Changes to insulin pump therapy program has some Albertans with diabetes worried
Roughly 4,000 Albertans rely on government program to afford insulin pump and supplies
Some people with Type 1 diabetes are worried that a new health benefits plan won't provide sufficient medical coverage.
Proposed changes to Alberta's insulin pump benefits program has left some patients with Type 1 diabetes wondering if they will still be able to afford the therapy under a new replacement plan.
An insulin pump is a small programmable machine that delivers needed insulin injections to patients throughout the day.
The cost of insulin pumps and a portion of insulin pump therapy supplies were covered under Alberta's Insulin Pump Therapy Program, which began in 2013 and serves about 4,000 Albertans.
But on Tuesday, the province announced the program would be discontinued on Aug. 1 and replaced with a government-sponsored health benefit plans instead.
Calgarian Brooklyn Rhead has Type 1 diabetes and has been using an insulin pump for nearly two years.
She said the device gives patients more freedom in managing their disease by taking away the need for multiple daily injections.
"An insulin pump is life changing. It just makes everything so much simpler. You just have an easier day-to-day life," said Rhead.
Under the province's proposed changes, Rhead said she isn't sure she'll be able to afford the device and all the necessary equipment that comes with it.
"With the change of the plan, many Type 1 diabetics, including myself, are searching [for] where we're going to get our coverage from," said Rhead.
"I don't get coverage through employment or private insurance, so we have to figure out how to get the coverage so I can continue on my pump. It's kind of scary to think that I might have to go back to multiple daily injections."
According to the province's release, patients who do not have employer-sponsored or private insurance coverage will be required to enroll in a government-sponsored health benefit plan, which may require monthly premiums or co-payments.
Rhead is concerned that none of the proposed plans will cover the full costs of insulin pump therapy — the Omnipod insulin pump that she uses alone costs over $3,000 per year.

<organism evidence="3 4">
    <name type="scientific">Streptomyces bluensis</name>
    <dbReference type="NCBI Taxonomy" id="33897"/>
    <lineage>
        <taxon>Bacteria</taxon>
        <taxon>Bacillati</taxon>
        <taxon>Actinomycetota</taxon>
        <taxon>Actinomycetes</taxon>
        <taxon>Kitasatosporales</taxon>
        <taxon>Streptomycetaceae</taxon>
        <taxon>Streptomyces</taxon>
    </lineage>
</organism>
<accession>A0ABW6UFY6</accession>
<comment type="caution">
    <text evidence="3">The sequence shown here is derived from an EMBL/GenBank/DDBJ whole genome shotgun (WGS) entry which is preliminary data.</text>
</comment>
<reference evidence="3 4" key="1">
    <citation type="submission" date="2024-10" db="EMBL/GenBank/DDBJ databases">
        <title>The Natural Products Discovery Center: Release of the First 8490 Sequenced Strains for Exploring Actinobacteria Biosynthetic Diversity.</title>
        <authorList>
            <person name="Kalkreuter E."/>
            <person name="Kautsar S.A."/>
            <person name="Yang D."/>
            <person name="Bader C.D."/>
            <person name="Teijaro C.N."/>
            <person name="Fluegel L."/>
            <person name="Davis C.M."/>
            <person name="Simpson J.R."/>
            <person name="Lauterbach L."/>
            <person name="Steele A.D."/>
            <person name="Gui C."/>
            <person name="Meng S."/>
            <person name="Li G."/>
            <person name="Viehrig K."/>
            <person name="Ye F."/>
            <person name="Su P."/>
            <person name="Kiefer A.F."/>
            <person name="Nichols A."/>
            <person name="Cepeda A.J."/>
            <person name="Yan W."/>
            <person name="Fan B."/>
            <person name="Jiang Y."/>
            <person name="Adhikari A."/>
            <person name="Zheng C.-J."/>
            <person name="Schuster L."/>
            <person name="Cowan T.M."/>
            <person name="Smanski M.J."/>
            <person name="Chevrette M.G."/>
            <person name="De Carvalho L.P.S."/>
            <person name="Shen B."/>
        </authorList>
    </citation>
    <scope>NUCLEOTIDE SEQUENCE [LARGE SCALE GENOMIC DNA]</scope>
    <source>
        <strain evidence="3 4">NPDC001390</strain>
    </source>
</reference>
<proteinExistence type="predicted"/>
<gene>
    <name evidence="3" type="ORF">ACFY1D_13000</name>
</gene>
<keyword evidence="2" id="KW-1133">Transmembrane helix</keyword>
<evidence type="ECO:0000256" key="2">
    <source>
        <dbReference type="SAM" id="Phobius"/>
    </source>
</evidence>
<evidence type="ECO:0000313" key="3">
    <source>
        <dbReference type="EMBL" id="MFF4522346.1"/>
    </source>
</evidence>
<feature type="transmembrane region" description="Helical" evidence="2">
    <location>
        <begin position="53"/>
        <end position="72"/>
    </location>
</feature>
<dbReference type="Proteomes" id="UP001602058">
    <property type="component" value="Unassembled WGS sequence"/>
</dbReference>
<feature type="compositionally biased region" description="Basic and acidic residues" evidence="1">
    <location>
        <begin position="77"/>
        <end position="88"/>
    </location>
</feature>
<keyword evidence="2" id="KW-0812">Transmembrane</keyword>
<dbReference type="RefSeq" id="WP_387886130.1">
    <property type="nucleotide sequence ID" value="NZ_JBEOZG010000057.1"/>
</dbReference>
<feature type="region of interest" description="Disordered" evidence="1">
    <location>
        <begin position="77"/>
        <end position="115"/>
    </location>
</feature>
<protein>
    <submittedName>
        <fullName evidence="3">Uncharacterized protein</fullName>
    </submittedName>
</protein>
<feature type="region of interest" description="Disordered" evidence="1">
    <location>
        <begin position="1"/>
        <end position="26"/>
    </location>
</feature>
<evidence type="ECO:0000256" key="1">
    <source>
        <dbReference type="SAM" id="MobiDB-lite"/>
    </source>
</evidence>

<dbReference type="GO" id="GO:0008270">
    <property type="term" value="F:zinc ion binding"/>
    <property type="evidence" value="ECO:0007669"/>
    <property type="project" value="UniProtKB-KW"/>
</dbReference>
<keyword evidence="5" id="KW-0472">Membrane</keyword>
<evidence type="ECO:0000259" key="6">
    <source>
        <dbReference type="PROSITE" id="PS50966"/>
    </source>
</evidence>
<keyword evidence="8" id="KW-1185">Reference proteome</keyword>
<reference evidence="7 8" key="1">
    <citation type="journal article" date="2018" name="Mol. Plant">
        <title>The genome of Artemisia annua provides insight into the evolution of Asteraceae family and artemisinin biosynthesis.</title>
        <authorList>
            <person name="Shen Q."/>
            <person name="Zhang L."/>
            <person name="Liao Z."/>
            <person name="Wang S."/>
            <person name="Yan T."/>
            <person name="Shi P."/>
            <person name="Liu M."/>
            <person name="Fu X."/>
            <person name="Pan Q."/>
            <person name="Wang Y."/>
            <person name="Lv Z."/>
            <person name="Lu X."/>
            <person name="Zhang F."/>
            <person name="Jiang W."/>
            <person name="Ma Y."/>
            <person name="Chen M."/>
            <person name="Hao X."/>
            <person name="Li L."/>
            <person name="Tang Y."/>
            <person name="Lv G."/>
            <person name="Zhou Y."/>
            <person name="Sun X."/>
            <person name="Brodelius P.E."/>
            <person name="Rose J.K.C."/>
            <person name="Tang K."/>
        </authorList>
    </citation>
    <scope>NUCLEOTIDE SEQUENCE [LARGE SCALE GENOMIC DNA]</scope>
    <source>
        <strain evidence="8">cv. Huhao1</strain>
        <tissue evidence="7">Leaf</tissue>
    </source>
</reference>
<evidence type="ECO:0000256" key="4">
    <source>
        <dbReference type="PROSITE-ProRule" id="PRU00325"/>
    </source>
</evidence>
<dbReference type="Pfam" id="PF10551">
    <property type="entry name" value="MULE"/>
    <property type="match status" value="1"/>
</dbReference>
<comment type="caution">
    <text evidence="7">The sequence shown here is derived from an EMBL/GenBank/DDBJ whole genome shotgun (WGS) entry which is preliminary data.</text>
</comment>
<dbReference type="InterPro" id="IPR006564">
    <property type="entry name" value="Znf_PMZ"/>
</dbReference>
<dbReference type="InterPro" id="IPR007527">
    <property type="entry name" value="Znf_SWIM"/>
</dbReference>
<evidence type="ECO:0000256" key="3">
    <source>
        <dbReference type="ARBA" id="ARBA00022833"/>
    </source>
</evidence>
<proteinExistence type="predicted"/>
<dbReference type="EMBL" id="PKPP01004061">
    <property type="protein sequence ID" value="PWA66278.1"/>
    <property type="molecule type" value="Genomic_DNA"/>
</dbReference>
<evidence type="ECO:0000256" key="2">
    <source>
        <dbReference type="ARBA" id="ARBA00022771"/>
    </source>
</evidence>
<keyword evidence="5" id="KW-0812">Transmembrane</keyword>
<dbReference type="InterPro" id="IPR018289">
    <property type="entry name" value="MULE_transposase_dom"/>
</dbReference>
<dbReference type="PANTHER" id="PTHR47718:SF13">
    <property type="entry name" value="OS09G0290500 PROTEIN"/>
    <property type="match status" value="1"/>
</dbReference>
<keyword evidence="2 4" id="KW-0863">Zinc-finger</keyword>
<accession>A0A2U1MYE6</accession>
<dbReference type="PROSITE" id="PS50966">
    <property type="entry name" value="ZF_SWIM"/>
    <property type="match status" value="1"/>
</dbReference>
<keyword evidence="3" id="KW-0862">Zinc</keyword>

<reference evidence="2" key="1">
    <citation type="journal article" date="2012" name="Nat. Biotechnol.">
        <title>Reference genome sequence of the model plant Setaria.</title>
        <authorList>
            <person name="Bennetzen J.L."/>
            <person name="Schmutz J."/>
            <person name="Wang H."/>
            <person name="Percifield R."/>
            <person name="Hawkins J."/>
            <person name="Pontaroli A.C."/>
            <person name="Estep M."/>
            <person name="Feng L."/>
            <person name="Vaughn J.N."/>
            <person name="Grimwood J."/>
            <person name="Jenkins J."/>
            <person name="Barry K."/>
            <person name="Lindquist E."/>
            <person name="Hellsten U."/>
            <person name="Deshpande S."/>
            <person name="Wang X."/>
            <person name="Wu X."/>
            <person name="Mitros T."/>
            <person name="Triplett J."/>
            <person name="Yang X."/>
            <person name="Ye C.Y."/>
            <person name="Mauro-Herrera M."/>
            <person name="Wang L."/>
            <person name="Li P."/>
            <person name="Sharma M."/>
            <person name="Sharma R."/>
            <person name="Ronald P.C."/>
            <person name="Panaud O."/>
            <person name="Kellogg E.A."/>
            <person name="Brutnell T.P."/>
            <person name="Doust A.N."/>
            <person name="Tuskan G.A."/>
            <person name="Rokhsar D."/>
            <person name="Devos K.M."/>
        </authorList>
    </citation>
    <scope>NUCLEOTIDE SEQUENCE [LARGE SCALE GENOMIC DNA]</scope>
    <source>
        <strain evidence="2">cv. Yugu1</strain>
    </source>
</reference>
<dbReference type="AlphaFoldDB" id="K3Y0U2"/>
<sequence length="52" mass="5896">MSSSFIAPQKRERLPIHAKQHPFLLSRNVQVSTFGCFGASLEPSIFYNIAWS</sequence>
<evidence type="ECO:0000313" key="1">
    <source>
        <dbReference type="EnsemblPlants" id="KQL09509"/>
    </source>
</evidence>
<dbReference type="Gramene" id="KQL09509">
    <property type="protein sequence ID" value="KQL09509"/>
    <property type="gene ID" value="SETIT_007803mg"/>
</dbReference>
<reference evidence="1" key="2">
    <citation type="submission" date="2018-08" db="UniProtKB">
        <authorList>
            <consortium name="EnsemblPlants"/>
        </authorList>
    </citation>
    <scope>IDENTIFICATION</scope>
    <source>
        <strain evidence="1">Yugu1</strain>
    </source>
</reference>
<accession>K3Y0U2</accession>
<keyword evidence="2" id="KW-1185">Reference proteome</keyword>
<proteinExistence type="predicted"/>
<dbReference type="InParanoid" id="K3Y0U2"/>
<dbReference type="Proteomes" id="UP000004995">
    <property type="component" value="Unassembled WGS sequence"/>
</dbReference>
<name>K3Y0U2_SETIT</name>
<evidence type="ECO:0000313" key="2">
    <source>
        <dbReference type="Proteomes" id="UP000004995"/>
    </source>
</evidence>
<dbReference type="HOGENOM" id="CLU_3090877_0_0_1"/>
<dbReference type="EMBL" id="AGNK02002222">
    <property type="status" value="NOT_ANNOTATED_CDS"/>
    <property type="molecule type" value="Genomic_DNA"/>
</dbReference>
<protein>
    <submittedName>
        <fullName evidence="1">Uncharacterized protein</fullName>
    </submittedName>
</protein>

Health Minister Jason Copping said the new plan will allow people to access better pumps.
"We want to make sure that we can cover the cost for the greatest number of people. So we're looking at changing our programs to be able to do that," he said.
Copping said the changes will allow the government to save around $9 million per year.
Opposition NDP health critic David Shepherd said he has heard concerns from his constituents regarding potential co-payments under a government-sponsored health benefit plan.
"I would like to see some further details on how this process was going to work," he said.
"It is concerning that this is a government that continually turns towards private profit instead of enhancing and supporting the public health-care system."
Rhead said the news may come as a shock to some people with the disease. She didn't hear about the change from the Alberta government directly, but through a friend who also has Type 1 diabetes.
"[This is] an autoimmune disease, so it's not caused by lifestyle or diet or anything and you can't prevent it, which means that you need insulin to survive," she added.
"If an insulin pump is the best way to do that, why [is the government] restricting it?"
With files from Dan McGarvey